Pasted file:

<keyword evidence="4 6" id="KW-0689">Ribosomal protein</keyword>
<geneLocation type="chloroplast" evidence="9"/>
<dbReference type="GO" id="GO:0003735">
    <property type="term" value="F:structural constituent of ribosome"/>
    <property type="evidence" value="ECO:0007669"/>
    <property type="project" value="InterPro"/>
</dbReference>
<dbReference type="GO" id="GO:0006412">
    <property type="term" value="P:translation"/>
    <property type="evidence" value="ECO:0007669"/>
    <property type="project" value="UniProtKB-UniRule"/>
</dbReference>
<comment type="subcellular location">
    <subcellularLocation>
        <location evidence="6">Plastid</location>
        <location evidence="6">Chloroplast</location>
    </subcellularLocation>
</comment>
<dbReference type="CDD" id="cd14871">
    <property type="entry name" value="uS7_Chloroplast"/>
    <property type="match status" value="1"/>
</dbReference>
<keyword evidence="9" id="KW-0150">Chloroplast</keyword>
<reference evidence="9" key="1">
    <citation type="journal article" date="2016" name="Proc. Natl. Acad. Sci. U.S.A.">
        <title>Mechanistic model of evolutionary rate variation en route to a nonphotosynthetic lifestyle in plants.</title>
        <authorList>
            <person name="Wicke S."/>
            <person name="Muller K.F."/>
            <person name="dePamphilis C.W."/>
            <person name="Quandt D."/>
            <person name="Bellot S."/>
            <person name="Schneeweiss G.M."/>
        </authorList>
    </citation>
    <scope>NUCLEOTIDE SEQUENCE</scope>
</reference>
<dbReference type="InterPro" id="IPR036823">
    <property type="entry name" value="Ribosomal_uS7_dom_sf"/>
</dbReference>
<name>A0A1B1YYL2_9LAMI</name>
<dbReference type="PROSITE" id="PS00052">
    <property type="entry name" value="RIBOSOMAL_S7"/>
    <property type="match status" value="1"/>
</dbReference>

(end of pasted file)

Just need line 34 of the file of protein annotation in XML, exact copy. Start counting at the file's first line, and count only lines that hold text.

        </authorList>